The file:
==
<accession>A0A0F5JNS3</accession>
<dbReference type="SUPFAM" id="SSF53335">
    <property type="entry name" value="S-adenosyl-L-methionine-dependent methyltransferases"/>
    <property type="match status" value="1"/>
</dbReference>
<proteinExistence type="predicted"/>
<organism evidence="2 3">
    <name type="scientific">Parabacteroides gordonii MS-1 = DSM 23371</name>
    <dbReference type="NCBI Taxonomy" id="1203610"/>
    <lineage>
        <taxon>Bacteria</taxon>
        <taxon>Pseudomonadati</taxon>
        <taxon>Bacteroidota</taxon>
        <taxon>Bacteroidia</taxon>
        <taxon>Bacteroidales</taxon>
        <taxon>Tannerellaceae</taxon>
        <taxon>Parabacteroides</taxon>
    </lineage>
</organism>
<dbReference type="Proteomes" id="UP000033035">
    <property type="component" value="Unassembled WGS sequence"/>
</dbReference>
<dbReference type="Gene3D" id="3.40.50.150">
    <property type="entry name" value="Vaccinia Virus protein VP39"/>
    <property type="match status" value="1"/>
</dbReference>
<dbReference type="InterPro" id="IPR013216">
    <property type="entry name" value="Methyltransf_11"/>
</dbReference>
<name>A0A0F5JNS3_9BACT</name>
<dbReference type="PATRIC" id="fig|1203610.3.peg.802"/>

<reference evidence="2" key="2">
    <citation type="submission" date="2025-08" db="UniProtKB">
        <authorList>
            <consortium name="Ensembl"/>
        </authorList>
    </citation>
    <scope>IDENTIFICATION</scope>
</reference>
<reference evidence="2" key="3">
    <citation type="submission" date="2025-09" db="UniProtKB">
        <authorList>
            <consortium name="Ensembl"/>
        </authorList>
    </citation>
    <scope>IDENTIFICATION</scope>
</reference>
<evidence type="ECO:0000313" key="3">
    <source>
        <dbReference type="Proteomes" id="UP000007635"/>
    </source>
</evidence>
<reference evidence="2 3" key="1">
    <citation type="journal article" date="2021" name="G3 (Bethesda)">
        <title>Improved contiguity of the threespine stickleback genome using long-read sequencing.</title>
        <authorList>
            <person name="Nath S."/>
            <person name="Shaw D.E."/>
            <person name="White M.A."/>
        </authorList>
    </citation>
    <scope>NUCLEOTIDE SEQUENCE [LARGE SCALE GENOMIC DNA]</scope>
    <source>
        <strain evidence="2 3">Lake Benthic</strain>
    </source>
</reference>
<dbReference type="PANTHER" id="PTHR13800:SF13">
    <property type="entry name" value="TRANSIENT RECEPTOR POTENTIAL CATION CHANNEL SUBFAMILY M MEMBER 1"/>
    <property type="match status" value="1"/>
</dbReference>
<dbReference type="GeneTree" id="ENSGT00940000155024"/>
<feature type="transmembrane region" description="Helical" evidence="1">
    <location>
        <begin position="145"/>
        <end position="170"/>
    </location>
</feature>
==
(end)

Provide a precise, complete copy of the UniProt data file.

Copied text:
<accession>A0A0F5JNS3</accession>
<dbReference type="SUPFAM" id="SSF53335">
    <property type="entry name" value="S-adenosyl-L-methionine-dependent methyltransferases"/>
    <property type="match status" value="1"/>
</dbReference>
<proteinExistence type="predicted"/>
<organism evidence="2 3">
    <name type="scientific">Parabacteroides gordonii MS-1 = DSM 23371</name>
    <dbReference type="NCBI Taxonomy" id="1203610"/>
    <lineage>
        <taxon>Bacteria</taxon>
        <taxon>Pseudomonadati</taxon>
        <taxon>Bacteroidota</taxon>
        <taxon>Bacteroidia</taxon>
        <taxon>Bacteroidales</taxon>
        <taxon>Tannerellaceae</taxon>
        <taxon>Parabacteroides</taxon>
    </lineage>
</organism>
<dbReference type="Proteomes" id="UP000033035">
    <property type="component" value="Unassembled WGS sequence"/>
</dbReference>
<dbReference type="Gene3D" id="3.40.50.150">
    <property type="entry name" value="Vaccinia Virus protein VP39"/>
    <property type="match status" value="1"/>
</dbReference>
<dbReference type="InterPro" id="IPR013216">
    <property type="entry name" value="Methyltransf_11"/>
</dbReference>
<name>A0A0F5JNS3_9BACT</name>
<dbReference type="PATRIC" id="fig|1203610.3.peg.802"/>

<reference evidence="2" key="2">
    <citation type="submission" date="2025-08" db="UniProtKB">
        <authorList>
            <consortium name="Ensembl"/>
        </authorList>
    </citation>
    <scope>IDENTIFICATION</scope>
</reference>
<reference evidence="2" key="3">
    <citation type="submission" date="2025-09" db="UniProtKB">
        <authorList>
            <consortium name="Ensembl"/>
        </authorList>
    </citation>
    <scope>IDENTIFICATION</scope>
</reference>
<evidence type="ECO:0000313" key="3">
    <source>
        <dbReference type="Proteomes" id="UP000007635"/>
    </source>
</evidence>
<reference evidence="2 3" key="1">
    <citation type="journal article" date="2021" name="G3 (Bethesda)">
        <title>Improved contiguity of the threespine stickleback genome using long-read sequencing.</title>
        <authorList>
            <person name="Nath S."/>
            <person name="Shaw D.E."/>
            <person name="White M.A."/>
        </authorList>
    </citation>
    <scope>NUCLEOTIDE SEQUENCE [LARGE SCALE GENOMIC DNA]</scope>
    <source>
        <strain evidence="2 3">Lake Benthic</strain>
    </source>
</reference>
<dbReference type="PANTHER" id="PTHR13800:SF13">
    <property type="entry name" value="TRANSIENT RECEPTOR POTENTIAL CATION CHANNEL SUBFAMILY M MEMBER 1"/>
    <property type="match status" value="1"/>
</dbReference>
<dbReference type="GeneTree" id="ENSGT00940000155024"/>
<feature type="transmembrane region" description="Helical" evidence="1">
    <location>
        <begin position="145"/>
        <end position="170"/>
    </location>
</feature>